French Alps: Summer beauty in the attic of Europe
There's something very Irish about choosing to holiday at a ski resort in peak summer, but hear me out. Outside the ski season, France's Savoie region, close to the Italian and Swiss borders, is a wonderland of adventure and jaw-dropping Alpine beauty.
Landing in Lyon was fun. Turbulence of a sort encountered in Hollywood films made itself felt, causing fellow passengers to begin with bouts of nervous laughter before all-out yelps of fright took hold. These gaps between the air currents were negotiated, and after some shunting, the plane landed to audible sighs of relief.
Leaving Lyon's bustling central station, we took a train to Bourg San Maurice in the heart of Savoie, the landscape swelling upwards as we progressed. Silhouettes of peaks were broken only by the odd orange pin of an illuminated church spire on a precipice.
From there, we climbed by car up the curly hairpins to Tignes, an extensive and upwardly sprawling resort built in stages up to the mountain top. Located one valley over from Val D'Isere, it begins as a small village bridged to the main road by a huge reservoir. Further up the winding road you come to Tignes proper, the apartment towers encircling a crystal blue lake around which everything revolves.
The following morning, our gaze was still directed upwards at the jutting noses and chins of the mighty Alps. Glacial meltwater gushed down the rocky faces from high up, and scattered patches of snow clung on stubbornly, defying the strong sun. Here and there, the mountainsides are stubbled with pine trees and green meadow blankets. Imagining such a featured landscape caped in snow for most of the year was difficult. A young golden eagle circled above our sixth-storey apartment before slipping over the ridge. Winter already sounded boring by comparison.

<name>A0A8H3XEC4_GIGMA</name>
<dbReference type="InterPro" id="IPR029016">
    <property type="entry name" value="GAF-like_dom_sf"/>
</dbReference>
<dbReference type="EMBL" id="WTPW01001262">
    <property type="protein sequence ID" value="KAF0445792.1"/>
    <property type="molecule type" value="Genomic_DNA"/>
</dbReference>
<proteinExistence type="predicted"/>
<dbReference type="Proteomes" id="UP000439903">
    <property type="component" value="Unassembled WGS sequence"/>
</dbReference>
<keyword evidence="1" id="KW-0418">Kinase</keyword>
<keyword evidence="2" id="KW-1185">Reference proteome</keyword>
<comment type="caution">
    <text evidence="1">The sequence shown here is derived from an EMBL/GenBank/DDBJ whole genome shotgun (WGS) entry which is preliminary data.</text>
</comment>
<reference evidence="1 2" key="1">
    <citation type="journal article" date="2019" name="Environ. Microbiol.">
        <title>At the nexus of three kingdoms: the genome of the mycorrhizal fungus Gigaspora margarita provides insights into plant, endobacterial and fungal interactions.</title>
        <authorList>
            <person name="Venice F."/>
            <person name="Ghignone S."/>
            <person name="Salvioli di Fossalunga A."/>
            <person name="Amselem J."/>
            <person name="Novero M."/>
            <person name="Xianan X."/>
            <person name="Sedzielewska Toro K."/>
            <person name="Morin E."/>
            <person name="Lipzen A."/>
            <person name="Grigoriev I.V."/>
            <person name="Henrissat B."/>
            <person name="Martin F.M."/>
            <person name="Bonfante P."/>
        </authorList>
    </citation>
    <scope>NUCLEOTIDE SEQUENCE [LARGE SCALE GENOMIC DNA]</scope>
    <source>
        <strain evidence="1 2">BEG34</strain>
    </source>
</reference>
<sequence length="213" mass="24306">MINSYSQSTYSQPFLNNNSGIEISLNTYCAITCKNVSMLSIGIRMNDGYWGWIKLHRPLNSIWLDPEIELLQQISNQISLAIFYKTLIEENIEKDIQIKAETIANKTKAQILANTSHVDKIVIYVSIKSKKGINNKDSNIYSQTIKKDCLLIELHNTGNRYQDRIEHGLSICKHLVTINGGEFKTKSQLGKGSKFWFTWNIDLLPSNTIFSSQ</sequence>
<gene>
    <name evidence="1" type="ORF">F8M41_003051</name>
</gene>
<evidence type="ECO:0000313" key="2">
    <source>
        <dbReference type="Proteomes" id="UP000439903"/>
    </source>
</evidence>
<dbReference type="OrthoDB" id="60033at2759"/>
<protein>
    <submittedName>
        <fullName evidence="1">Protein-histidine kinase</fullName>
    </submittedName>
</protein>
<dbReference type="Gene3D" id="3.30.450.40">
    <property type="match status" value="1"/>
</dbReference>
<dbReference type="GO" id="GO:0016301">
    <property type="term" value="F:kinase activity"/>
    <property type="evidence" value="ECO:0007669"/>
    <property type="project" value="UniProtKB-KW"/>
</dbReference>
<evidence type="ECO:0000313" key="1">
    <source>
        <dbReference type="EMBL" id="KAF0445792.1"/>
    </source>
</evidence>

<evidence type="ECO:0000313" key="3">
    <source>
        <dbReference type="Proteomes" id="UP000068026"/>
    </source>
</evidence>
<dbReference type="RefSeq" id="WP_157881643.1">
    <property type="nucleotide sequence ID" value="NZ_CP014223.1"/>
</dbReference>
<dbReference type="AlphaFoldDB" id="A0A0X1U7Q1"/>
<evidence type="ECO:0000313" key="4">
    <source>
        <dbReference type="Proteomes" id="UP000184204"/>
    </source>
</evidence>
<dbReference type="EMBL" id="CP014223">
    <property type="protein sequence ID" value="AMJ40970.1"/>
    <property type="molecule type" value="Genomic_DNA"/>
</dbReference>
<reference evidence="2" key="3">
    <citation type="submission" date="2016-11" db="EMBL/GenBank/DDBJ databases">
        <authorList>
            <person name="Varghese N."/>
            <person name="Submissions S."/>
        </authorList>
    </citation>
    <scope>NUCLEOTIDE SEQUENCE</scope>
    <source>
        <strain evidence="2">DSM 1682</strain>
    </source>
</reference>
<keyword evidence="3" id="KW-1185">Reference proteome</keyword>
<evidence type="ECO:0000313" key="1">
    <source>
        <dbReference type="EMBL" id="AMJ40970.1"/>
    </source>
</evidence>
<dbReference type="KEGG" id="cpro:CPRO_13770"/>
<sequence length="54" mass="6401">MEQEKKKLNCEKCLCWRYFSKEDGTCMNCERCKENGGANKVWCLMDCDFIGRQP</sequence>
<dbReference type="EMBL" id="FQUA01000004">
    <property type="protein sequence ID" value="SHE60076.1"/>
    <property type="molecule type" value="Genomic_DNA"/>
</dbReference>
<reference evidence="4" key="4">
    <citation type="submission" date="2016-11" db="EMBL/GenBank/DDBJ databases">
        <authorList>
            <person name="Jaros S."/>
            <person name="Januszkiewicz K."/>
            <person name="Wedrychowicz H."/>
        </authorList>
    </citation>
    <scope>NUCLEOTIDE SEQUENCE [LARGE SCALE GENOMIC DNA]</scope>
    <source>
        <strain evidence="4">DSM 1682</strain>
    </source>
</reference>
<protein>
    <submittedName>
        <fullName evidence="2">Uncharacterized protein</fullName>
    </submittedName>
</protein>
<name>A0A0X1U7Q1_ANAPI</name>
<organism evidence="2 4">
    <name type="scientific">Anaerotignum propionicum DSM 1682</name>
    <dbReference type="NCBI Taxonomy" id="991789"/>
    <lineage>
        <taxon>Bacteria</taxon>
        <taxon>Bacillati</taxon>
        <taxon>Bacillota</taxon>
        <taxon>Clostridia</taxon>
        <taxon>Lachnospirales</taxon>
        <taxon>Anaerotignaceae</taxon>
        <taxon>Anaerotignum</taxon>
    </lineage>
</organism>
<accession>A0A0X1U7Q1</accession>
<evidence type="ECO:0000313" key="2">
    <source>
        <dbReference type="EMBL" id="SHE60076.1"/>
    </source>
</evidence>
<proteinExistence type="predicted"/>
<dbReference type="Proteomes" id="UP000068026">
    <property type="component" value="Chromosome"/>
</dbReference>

Tignes itself is not really much to look at. A labyrinth of roadways coils itself around clumps of high-rise, restaurants, bars, shops and sports facilities. We quickly realise that there's far too much on offer for one week to allow, so we have to pick carefully. Not wanting to rush into anything, we discuss our options over a gloopy cauldron of molten cheese and mushrooms called fondue savoyarde aux cepes. That night, back on the balcony, we are treated to a spectacular electrical storm which ends up cutting the power. Adolescent whoops and cheers ring out around the resort.
The next morning, we headed down the mountain to the H2O Rafting centre near Landry. We're kitted out quickly and professionally (in French), debriefed (in French) and given paddling directions by our hirsute helmsman. In French. Explaining "Je ne peux pas parler Francais" is met with a chuckle and a shrug. It seems I'll just have to keep up.
"A gauche anterior!" barks our guide. Nine of us are sitting around the rim of an inflatable raft, paddles in hand, and the river is choppy. We're going at a fair pace now, and on course towards a large semi-submerged boulder. I think I know what anterior probably means, but gauche? With little time to work out if this means right or left, I decide to just watch the girl in front of me. This is known in adventure-sports parlance as the "monkey-see, monkey-do approach" and it works a treat.